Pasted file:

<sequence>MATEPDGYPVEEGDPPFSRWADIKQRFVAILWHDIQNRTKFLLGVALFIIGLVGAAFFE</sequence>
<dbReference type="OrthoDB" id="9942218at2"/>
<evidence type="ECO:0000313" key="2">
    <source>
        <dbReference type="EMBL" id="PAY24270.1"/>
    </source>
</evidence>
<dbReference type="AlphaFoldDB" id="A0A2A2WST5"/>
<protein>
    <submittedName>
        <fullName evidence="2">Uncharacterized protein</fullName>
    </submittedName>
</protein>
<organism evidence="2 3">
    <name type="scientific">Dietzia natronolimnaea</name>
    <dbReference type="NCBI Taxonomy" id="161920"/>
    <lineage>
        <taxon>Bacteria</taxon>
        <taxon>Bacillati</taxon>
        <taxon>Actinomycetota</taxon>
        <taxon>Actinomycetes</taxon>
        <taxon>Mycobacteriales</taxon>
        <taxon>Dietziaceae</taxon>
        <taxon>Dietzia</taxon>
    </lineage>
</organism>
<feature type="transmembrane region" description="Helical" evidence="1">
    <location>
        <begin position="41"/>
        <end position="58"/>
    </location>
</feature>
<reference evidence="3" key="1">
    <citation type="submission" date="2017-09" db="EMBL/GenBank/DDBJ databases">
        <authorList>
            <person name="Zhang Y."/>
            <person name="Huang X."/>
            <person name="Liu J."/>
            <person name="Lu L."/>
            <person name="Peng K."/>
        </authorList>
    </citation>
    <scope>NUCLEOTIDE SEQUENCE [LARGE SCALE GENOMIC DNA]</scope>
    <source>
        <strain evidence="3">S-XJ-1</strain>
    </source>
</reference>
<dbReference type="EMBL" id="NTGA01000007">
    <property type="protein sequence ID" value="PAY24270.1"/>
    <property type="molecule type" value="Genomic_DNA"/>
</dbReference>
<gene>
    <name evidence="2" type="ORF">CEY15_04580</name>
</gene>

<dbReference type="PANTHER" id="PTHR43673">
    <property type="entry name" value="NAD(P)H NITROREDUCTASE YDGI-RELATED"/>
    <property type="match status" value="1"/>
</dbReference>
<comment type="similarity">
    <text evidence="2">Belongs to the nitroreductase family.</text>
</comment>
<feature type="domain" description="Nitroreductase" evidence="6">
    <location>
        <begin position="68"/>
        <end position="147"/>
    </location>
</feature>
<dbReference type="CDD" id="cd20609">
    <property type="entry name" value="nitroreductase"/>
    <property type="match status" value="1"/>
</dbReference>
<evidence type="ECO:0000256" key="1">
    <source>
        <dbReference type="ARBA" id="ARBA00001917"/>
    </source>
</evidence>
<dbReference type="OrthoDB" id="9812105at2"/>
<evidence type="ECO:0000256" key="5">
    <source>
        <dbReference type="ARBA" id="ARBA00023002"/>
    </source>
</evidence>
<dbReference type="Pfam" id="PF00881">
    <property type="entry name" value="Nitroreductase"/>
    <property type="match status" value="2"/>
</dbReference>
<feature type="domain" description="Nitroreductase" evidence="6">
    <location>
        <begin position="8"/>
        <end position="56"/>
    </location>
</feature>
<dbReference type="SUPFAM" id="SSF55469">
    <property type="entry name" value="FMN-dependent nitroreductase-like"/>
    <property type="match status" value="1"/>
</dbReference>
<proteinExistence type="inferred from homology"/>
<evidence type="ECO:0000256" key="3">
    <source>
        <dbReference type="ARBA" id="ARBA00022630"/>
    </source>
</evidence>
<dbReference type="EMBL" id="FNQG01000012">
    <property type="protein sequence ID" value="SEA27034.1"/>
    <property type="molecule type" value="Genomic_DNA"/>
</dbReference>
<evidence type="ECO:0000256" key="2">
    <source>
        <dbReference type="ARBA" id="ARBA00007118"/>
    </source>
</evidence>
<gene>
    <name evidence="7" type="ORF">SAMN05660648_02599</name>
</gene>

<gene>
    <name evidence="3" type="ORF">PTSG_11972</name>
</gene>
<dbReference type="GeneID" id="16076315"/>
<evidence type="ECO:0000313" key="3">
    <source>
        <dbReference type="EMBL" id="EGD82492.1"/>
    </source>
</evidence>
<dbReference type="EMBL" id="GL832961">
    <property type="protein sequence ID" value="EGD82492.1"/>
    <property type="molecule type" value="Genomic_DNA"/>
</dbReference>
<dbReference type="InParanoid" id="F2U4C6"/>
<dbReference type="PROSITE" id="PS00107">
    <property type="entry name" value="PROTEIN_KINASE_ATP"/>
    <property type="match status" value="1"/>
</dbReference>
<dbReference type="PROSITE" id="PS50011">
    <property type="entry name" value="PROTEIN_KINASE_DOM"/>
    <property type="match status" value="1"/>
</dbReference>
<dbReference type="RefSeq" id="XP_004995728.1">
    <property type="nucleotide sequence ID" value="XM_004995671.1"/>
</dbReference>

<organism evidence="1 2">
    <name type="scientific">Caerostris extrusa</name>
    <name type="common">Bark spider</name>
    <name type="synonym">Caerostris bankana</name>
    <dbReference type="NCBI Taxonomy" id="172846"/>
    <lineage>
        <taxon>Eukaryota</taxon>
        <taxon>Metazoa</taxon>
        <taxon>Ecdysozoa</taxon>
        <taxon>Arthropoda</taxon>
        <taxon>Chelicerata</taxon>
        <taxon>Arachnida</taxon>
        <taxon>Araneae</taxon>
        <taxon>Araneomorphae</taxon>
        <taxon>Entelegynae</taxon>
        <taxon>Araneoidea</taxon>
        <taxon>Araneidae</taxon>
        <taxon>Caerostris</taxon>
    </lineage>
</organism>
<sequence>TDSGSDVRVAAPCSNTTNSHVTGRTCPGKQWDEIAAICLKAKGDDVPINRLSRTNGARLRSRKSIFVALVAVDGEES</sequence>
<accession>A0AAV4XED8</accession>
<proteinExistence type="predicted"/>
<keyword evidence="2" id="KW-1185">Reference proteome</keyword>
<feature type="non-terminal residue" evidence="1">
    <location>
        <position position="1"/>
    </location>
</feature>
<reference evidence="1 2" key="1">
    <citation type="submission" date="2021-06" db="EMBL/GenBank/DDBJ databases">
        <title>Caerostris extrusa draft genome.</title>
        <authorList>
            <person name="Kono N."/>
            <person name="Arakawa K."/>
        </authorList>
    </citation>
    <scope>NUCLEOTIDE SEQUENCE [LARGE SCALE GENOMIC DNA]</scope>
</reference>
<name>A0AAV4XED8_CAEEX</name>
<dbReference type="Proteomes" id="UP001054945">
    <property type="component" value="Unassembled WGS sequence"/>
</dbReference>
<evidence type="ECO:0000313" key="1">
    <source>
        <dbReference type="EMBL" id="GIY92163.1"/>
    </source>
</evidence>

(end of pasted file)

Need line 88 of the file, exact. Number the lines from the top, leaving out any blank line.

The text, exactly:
    <location>